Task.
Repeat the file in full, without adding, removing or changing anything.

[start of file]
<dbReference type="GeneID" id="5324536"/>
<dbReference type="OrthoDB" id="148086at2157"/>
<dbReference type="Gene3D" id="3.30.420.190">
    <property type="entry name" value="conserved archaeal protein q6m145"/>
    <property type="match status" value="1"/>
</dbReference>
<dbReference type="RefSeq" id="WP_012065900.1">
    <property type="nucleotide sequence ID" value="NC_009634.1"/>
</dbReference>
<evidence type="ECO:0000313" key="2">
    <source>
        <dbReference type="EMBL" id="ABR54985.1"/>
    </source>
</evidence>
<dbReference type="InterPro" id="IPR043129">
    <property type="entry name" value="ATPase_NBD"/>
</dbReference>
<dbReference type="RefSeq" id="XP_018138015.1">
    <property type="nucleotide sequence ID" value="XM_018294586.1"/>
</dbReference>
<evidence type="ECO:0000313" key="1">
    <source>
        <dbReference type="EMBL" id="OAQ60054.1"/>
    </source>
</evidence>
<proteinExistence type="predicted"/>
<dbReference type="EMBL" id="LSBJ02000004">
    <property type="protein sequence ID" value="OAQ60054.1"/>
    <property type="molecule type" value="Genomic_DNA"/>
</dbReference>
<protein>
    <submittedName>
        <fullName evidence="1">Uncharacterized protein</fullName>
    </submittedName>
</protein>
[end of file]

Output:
<dbReference type="GeneID" id="5324536"/>
<dbReference type="OrthoDB" id="148086at2157"/>
<dbReference type="Gene3D" id="3.30.420.190">
    <property type="entry name" value="conserved archaeal protein q6m145"/>
    <property type="match status" value="1"/>
</dbReference>
<dbReference type="RefSeq" id="WP_012065900.1">
    <property type="nucleotide sequence ID" value="NC_009634.1"/>
</dbReference>
<evidence type="ECO:0000313" key="2">
    <source>
        <dbReference type="EMBL" id="ABR54985.1"/>
    </source>
</evidence>
<dbReference type="InterPro" id="IPR043129">
    <property type="entry name" value="ATPase_NBD"/>
</dbReference>
<dbReference type="RefSeq" id="XP_018138015.1">
    <property type="nucleotide sequence ID" value="XM_018294586.1"/>
</dbReference>
<evidence type="ECO:0000313" key="1">
    <source>
        <dbReference type="EMBL" id="OAQ60054.1"/>
    </source>
</evidence>
<proteinExistence type="predicted"/>
<dbReference type="EMBL" id="LSBJ02000004">
    <property type="protein sequence ID" value="OAQ60054.1"/>
    <property type="molecule type" value="Genomic_DNA"/>
</dbReference>
<protein>
    <submittedName>
        <fullName evidence="1">Uncharacterized protein</fullName>
    </submittedName>
</protein>